If you’re anything like me, you’ve probably at least had thoughts of trying your hand at a woodworking project that breaks away from the square/rectangular form. You may have even gone so far as to buy an old used spokeshave, only to find an ill-fitting replacement blade, or even more likely, a mouth as wide as the Grand Canyon. Ok, maybe not quite that wide, but it behaves like that is the case.
I’ve been there and done that as well. I have a number of old spokeshaves still hanging around from years gone by, where some had bits of odd replacement parts, a super wide mouth, and just never worked very well. Enter Lie-Nielsen’s collaboration with Brian Boggs on spokeshaves. There are three distinct versions (Flat, Curved & Concave) of these spokeshaves, but I will focus on the Flat spokeshave in this article.
The Boggs Flat spokeshave is a truly awesome tool that not only works wonderfully, but is also both beautiful and balanced in the hands. Amazingly, while this tool is 10” long, it weighs in at only 12 ounces. This is mainly due to the bronze body and cap. The iron in this spokeshave is A2 tool steel, comes with a 25-degree bevel from the factory, and is bedded at 40 degrees with the bevel down. The handles are made from hickory, but cocobolo is sometimes available (I upgraded my Flat spokeshave to cocobolo, so I could tell the curved sole from the flat version with a quick glance), at an additional charge. The mouth of the spokeshave is extremely fine and set up to handle a shaving in the .008” – .010” range.
When I first received my Boggs spokeshaves, I was amazed at just how tiny the mouth-size looked when compared to any of my old “beaters”. If I hadn’t already known the tool was set up, I’d have thought the mouth was too tight. That is, until I put it to work. This truly is a perfect sized mouth for really fine work.
The spokeshave’s A2 iron, with its short edge-to-back stature, can cause sharpening troubles for some. I use my Kell jig, which readily clamps onto the sides of the iron, while still projecting the proper amount of iron. I also made a Kell sharpening setup jig, based along the lines of the Lie-Nielsen plane/chisel angle setting jig, designed by Deneb Puchalski. Different brands of honing guides have different amounts of iron projection needed, to end up with the same honing angle. I made two stops on this jig for the Lie-Nielsen spokeshave irons. One so I can apply a 10-degree micro-bevel, and the other to refresh the 25-degree baseline bevel, after the micro-bevel has grown too large to be efficient.
Once the iron is sharpened, it is extremely easy to set up the spokeshave for work. I carefully feed the iron up through the bottom of the sole, so I’m less likely to ding the just-sharpened edge. Once the iron is up in the spokeshave body, I hold the iron while I set the sole on a piece of wood I know to be flat. I hold the sole down while putting very light pressure on the center-back portion of the iron. I then snug up the two thumbscrews, to hold the iron in place. It’s not necessary to put a lot of force on these, as you just need it to keep the iron in place during use. I would certainly avoid using any wrench or pliers to tighten these down. Now it’s time to see how the spokeshave performs. If you want a completely even depth of cut across the iron, you can lightly tap the iron laterally, as needed. Depending on the thickness of the material I’m working (if the material is fairly thick, I prefer to keep the iron set for an equal depth of cut all the way across), I will adjust the iron so one side projects out further than the other. When doing this, I aim for a very light cut on one side, and a slightly deeper cut on the other. Remember, the max depth of cut is only about .010”. This still allows me to quickly remove wood from an area that needs a bit more taken off, while coming back in with the other side of the iron and taking final finish shavings.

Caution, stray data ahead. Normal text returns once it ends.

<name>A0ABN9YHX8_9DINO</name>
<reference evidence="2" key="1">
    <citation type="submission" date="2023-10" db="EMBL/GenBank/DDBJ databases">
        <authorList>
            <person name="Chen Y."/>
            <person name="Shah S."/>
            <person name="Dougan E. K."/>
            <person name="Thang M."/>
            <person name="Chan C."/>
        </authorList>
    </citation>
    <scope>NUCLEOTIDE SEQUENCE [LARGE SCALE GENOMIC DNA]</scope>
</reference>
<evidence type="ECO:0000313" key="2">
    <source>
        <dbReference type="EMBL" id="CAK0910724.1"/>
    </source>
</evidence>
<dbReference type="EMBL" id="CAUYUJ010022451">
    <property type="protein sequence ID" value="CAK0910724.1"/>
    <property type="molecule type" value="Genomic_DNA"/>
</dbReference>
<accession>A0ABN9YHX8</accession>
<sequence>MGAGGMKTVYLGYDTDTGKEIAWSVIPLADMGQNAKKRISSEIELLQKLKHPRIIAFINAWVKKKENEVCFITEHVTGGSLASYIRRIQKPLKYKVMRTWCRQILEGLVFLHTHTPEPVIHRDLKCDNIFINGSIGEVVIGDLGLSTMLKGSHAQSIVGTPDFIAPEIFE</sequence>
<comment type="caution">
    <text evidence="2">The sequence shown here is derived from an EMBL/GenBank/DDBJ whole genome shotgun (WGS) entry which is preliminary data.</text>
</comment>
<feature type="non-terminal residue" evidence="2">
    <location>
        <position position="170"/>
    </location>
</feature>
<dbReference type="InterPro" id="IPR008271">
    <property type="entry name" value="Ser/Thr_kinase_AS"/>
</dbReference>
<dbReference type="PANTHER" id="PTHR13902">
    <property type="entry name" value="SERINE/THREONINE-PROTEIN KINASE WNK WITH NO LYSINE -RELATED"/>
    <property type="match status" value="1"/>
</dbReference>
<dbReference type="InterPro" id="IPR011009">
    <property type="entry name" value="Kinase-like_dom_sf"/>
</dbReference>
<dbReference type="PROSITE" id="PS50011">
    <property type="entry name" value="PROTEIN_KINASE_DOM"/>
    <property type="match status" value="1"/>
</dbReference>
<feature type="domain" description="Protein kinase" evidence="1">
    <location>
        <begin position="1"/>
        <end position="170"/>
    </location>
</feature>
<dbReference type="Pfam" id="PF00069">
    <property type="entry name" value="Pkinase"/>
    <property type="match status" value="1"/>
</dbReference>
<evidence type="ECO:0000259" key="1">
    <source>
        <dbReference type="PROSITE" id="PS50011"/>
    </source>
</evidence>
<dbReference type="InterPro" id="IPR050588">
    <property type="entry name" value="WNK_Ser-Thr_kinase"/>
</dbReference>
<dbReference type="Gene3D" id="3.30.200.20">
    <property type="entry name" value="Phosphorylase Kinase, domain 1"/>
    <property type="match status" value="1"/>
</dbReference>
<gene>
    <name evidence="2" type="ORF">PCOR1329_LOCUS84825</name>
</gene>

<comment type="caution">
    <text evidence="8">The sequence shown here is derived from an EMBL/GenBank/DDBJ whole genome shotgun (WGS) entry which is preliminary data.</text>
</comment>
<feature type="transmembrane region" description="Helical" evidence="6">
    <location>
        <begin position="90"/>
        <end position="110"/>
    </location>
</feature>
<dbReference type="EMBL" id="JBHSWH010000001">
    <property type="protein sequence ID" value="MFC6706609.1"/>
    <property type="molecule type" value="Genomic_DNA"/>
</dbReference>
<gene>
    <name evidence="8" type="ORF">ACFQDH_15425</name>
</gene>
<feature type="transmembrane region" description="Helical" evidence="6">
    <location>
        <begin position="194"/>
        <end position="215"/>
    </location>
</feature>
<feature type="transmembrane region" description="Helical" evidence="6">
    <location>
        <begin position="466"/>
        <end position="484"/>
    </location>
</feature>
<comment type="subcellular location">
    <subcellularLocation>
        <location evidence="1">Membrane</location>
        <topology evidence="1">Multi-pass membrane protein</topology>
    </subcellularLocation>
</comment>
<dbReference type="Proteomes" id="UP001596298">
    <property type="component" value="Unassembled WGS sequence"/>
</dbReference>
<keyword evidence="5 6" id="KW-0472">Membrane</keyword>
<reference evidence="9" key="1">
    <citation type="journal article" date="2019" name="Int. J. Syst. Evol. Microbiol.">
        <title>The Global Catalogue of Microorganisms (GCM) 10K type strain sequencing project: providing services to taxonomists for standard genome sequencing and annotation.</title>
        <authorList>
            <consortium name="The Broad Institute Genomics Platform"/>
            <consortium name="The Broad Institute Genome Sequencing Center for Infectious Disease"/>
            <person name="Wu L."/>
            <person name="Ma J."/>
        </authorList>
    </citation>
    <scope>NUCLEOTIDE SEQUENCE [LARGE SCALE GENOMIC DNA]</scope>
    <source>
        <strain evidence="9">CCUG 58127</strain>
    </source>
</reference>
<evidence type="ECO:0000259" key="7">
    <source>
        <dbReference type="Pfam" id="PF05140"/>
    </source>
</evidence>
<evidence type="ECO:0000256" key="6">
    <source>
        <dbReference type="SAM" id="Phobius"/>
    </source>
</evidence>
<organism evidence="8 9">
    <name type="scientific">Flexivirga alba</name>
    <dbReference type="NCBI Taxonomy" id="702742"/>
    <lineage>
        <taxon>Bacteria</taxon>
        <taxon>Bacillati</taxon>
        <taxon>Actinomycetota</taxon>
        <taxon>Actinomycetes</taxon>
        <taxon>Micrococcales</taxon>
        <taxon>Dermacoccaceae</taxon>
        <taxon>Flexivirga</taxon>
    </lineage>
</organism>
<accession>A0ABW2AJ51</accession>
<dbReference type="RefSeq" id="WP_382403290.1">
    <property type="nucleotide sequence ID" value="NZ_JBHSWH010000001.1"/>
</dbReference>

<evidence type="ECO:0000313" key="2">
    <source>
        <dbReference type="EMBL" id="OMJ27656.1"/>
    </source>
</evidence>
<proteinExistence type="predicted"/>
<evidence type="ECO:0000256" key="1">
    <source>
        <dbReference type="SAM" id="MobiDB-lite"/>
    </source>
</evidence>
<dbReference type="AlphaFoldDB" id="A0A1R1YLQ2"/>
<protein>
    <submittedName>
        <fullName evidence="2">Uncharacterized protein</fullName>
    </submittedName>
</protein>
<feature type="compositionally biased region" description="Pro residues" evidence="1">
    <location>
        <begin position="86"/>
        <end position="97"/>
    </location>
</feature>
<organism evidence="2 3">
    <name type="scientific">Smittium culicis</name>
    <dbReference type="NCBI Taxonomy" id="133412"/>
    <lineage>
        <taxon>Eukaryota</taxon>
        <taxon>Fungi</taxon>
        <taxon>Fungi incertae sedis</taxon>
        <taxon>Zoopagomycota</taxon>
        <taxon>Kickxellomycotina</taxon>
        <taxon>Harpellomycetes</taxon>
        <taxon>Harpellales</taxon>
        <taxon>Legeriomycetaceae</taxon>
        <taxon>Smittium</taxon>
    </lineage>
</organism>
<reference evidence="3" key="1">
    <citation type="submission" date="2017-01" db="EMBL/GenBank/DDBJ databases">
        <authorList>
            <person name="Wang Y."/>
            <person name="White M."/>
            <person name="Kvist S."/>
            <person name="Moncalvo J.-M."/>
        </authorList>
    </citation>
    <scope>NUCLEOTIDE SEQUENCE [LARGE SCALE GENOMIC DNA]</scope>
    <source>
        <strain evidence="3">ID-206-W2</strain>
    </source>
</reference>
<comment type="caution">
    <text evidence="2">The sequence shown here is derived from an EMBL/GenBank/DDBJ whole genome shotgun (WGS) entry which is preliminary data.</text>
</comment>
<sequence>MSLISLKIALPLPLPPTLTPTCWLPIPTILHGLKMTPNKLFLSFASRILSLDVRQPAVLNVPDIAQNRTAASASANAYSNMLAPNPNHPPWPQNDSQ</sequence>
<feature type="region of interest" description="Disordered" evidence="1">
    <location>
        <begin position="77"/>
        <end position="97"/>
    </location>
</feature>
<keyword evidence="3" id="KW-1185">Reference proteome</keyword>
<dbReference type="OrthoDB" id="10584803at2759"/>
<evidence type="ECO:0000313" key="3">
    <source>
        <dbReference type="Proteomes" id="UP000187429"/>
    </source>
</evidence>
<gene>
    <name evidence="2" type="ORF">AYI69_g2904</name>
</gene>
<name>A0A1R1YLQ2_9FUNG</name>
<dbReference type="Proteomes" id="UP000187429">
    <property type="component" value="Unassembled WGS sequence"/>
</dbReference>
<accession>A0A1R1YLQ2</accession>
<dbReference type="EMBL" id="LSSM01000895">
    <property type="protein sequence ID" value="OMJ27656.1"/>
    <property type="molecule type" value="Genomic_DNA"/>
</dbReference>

The Boggs Flat spokeshave is primarily used on the outside of curves, or when you need to take a straight square piece to round or oval.
Since the sole is only 1” deep, you CAN get into some very shallow inside curves, but the curved version is better geared for this work. Even with the tight mouth opening, I still try to work with the grain, but some woods can still be a bit cantankerous. If this is the case, some skewing of the spokeshave will usually help create better results. I also find a light touch with the spokeshave works much better than applying too much pressure. When the iron is nice and sharp, the spokeshave’s own weight is sufficient to obtain the best surface, and control.
I hope you enjoyed the article, and let me know if you have any questions.
Click to take a closer look at the Lie-Nielsen Boggs Flat Spokeshave.
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Lee Laird has enjoyed woodworking for over 20 years. He is retired from the U.S.P.S. and works for Lie-Nielsen Toolworks as a show staff member, demonstrating tools and training customers. You can email him at email@example.com or follow him on Twitter at twitter.com/is9582